Playwright Travalian feels pulled limb from limb these days. He has a Broadway play in rehearsal and they want rewrites. His tramp wife is leaving him, leaving him as well with four children from her previous marriages plus his own son. And his lead actress wants to move in with him but isn't used to kids.Written by
Paul Emmons <email@example.com>
In the theater scene immediately following meeting with Alice, Ivan sports an entirely new hair do. The play's director acknowledges it. Then the very next scene has Ivan exiting the subway station with his old hair do. See more »
Larry is a wonderful man.
I'm thrilled to hear this.
Larry is a wonderful man, but he's not you.
That's what I figured when he scratched his leg and I felt nothing. 'This man is not me.'
How can you joke at a time like this?
I joke, You snob. What difference does it make? We're both miserable.
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The 2005 Region 2 DVD, and the 2007 Region 1 DVD, which were both released by Fox Video, contains the following changes: Alternate opening title credits (white titles over black background). No title credit to both the song 'Coming Home To You' and the song's vocalist and writers (Michael Franks, Alan and Marilyn Bergman). Johnny Mandel credited as the film's composer. Film ending with Ivan and the kids at the newstand. Previous video releases by 20th Century Fox Video, CBS/Fox Video, and Fox Video contains the opening credits in white text playing over the NYC skyline backdrop to the set in the playhouse, a title credit to both the song Coming Home To You, and its vocalist and writers (Michael Franks, Alan and Marilyn Bergman), David Grusin credited as the film's composer, and the film ending with the kids celebrating Ivan's success by pouring champagne and cake on him while he is in bed. David Grusin was hired to rescore Johnny Mandel's original score. David Grusin's score is heard in the final film. See more »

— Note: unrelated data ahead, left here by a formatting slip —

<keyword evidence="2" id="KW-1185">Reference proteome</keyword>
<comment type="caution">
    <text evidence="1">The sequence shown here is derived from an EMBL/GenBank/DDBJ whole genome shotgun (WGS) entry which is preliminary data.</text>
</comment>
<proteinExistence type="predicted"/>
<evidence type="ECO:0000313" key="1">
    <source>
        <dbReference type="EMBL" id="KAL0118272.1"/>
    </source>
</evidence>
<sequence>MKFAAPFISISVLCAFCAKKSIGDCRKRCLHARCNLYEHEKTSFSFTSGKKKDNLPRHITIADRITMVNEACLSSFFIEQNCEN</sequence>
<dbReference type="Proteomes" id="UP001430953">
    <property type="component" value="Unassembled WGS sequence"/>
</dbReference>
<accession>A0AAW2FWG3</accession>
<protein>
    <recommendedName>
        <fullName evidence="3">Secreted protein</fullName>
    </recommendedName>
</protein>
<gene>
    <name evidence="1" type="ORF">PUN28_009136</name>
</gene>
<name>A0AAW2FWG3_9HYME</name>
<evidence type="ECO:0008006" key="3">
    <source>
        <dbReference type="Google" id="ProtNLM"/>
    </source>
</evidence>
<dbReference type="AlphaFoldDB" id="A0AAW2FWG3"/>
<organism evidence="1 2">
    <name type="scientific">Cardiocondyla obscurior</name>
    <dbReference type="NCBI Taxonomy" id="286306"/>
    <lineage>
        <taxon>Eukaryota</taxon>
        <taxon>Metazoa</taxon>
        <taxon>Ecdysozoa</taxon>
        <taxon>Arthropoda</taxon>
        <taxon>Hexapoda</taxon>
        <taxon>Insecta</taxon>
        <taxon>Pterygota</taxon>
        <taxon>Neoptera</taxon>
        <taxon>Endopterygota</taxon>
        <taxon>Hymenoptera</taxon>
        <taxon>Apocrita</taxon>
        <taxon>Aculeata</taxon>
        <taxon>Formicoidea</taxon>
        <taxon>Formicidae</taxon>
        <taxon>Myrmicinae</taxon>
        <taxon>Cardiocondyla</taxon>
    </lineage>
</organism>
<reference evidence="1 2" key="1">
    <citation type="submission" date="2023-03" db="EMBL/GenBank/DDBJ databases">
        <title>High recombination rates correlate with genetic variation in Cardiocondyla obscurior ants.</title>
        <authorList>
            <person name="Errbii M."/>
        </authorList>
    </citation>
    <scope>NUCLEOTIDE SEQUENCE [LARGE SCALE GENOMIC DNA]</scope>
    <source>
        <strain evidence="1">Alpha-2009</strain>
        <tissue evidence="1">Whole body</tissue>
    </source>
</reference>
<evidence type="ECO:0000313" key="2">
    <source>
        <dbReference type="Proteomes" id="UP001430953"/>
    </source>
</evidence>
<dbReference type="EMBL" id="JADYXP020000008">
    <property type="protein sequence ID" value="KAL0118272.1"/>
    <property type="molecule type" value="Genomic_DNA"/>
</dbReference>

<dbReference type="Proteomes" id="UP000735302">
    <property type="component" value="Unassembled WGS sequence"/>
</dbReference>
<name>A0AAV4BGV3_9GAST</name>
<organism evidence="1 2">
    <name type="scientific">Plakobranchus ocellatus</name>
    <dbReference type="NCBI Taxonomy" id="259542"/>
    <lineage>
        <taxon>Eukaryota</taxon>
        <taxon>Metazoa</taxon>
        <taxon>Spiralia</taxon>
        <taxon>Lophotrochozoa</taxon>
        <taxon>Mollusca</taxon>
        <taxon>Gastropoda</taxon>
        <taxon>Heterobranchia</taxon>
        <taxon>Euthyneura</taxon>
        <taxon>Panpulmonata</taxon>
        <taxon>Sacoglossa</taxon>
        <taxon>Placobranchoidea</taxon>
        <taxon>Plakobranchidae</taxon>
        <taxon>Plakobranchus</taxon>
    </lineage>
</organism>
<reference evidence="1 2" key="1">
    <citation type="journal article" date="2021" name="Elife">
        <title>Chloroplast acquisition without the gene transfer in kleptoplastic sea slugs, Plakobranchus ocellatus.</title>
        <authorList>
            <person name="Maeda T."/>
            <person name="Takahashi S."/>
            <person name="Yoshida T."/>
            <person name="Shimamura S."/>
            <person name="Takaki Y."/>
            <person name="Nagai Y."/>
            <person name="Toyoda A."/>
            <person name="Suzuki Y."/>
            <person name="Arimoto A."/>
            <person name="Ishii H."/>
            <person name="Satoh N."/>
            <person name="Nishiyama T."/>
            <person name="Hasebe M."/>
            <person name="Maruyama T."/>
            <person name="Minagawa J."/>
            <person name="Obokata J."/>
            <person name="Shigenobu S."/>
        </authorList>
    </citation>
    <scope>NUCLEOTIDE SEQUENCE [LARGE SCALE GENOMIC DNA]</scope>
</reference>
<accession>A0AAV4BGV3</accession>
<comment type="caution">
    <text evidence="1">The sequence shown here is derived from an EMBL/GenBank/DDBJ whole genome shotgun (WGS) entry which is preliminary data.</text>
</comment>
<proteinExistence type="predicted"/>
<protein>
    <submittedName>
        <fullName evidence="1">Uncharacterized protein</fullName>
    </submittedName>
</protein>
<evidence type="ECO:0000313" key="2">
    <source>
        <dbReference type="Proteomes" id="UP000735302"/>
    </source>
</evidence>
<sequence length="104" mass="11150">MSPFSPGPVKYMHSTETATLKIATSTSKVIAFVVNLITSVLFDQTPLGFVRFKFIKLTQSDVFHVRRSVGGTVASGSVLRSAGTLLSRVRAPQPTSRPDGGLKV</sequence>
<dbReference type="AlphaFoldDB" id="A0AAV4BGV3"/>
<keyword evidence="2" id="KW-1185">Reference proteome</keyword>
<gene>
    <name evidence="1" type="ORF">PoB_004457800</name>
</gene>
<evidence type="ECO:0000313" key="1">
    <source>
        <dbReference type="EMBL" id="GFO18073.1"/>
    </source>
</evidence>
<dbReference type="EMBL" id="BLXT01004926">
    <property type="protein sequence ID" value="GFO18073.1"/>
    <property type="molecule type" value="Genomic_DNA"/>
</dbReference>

Taking a break from his serious roles, Al Pacino stars in this light comedy as playwright Ivan Travalian, trying to cope with putting on a play while raising his children and his son's friend. In a way, "Author! Author!" seems like the sort of movie that they just made for fun, but it's an interesting look at the vicissitudes of that particular lifestyle. It's not a masterpiece by any stretch (certainly not Pacino's best), but still worth seeing, if only to see the man known as Michael Corleone and Tony Montana doing comedy - although I doubt that you'll shout the title when the movie ends. Also starring Dyan Cannon, Tuesday Weld and Alan King.
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